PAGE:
HUNDREDS of Worcestershire children are in the care system, new data shows.

Children's charity Barnardo's said the Covid pandemic has left many vulnerable children on the brink of crisis, with lockdowns and school closures often causing them to miss out on support.

In Worcestershire the rate of looked after children rose slightly from 69 in March 2020 and was up from 71 in 2019, before the pandemic.

Of those being cared for, more than half (481) were boys, while the largest proportion were aged 10 to 15 years old.

Figures show 204 youngsters in the area started to be looked after in 2020-21.

Department for Education data shows 81,000 children were in care across England in March and 859 were in Worcestershire – the equivalent of 72 in every 10,000 young people in the area.

That was higher than the rate across England, where 67 in 10,000 youngsters were in care on average.

Barnardo's interim co-CEO Lynn Perry said the pandemic contributed to fewer children leaving the care system, with those who turned 18 during lockdowns allowed to stay in care placements longer.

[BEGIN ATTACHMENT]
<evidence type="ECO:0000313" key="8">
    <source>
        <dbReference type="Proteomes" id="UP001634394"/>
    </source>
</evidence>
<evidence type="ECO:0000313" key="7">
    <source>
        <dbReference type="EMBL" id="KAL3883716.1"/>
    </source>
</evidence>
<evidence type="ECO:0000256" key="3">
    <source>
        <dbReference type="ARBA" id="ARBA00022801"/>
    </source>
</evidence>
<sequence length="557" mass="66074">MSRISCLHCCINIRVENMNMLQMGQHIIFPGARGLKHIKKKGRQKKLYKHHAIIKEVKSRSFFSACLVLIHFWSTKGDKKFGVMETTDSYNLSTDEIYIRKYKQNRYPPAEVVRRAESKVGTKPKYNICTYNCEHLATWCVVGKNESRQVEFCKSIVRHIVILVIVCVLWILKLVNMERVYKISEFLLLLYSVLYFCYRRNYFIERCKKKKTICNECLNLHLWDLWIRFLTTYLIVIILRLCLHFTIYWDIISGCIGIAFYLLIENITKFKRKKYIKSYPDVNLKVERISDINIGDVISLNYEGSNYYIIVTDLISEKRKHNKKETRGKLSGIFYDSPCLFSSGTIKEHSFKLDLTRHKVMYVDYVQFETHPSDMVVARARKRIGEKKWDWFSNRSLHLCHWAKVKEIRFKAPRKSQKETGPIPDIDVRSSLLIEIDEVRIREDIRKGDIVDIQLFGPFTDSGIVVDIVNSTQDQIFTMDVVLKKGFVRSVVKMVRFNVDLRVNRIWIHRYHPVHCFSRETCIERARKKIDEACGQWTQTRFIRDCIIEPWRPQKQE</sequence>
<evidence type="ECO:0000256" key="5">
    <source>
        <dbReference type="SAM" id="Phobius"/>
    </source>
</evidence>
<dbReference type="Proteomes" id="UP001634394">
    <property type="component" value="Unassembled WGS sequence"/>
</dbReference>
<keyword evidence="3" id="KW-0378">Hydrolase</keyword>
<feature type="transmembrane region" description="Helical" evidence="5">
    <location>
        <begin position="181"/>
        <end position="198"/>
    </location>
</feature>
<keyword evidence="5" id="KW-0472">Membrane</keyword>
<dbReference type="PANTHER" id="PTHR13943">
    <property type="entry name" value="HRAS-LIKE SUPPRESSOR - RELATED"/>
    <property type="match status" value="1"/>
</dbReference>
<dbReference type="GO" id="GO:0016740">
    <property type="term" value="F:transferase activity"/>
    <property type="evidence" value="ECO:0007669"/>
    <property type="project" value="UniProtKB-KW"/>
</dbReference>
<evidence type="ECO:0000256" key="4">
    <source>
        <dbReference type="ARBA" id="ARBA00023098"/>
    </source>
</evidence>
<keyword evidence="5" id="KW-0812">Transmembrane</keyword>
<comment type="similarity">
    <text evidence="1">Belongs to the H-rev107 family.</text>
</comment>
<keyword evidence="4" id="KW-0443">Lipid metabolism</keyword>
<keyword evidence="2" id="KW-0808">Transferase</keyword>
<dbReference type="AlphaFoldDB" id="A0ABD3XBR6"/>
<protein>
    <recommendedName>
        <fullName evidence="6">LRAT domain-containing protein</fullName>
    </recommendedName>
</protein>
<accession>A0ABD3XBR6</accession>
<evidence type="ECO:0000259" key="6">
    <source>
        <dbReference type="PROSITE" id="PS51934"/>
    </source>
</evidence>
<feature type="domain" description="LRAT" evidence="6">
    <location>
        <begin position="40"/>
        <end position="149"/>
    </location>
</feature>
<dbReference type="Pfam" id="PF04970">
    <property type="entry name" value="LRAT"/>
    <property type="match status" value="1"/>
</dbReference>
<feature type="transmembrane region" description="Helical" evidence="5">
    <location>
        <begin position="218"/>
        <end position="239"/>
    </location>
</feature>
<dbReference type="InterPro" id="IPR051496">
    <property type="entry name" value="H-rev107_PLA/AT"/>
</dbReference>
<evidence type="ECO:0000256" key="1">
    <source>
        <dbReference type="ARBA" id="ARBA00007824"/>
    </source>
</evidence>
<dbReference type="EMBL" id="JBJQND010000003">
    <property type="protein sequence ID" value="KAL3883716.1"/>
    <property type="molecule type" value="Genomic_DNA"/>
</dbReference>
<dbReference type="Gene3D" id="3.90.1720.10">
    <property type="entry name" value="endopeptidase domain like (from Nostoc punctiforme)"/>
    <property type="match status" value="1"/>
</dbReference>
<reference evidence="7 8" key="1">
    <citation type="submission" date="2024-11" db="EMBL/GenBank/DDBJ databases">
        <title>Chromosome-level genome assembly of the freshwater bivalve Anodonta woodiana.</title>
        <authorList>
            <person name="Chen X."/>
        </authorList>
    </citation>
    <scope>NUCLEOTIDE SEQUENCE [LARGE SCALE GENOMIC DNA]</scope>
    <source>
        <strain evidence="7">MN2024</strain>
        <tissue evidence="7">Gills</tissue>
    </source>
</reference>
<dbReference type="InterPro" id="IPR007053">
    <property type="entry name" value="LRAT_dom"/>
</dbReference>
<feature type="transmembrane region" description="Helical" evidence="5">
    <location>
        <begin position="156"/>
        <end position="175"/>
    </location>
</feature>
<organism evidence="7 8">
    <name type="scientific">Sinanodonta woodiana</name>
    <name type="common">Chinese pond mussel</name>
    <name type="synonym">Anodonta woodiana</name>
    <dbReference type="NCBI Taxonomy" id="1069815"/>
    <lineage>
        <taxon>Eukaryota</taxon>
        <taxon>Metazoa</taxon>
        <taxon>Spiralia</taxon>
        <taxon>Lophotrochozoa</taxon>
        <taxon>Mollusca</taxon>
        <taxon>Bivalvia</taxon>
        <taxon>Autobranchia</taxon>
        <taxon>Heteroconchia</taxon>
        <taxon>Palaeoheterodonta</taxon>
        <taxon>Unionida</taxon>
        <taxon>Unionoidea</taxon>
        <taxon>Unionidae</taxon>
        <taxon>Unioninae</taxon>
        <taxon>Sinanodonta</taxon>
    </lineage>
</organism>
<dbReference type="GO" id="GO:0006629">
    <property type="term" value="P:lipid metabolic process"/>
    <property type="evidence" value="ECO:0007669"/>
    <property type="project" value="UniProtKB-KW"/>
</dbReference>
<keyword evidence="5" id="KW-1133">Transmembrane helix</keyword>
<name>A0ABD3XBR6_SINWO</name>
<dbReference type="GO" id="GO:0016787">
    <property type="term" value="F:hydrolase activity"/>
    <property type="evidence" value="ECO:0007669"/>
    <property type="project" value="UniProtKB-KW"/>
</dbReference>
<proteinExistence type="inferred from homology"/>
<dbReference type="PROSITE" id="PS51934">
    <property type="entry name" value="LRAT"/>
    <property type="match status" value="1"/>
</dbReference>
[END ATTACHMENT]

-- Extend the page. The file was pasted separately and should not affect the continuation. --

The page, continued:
She added: "Fewer children were identified as needing adoption because there was less contact with professionals, while for many children who were ready to move in with their adoptive families, the process was put on hold.

"However, we have been concerned for a while that numbers of adoptions are reducing, and we need to do more to ensure all children who would benefit from an adoptive placement are identified and matched with suitable parents as soon as possible."

The Local Government Association – which represents councils – said the "right level" of funding was needed to allow local authorities to prevent children reaching crisis.

Anntoinette Bramble, of the LGA, said: "With spiralling demand on children’s social services and future cost pressures in children’s social care set to increase, councils still find themselves in the unsustainable position of having to overspend their budgets.

“Councils want to work with government on a child-centred, cross government pandemic recovery plan."

A Government spokesman said it was levelling up outcomes for vulnerable children via a regional recovery fund for children's social care, and said councils were being given £4.8 billion in grant funding to maintain frontline services.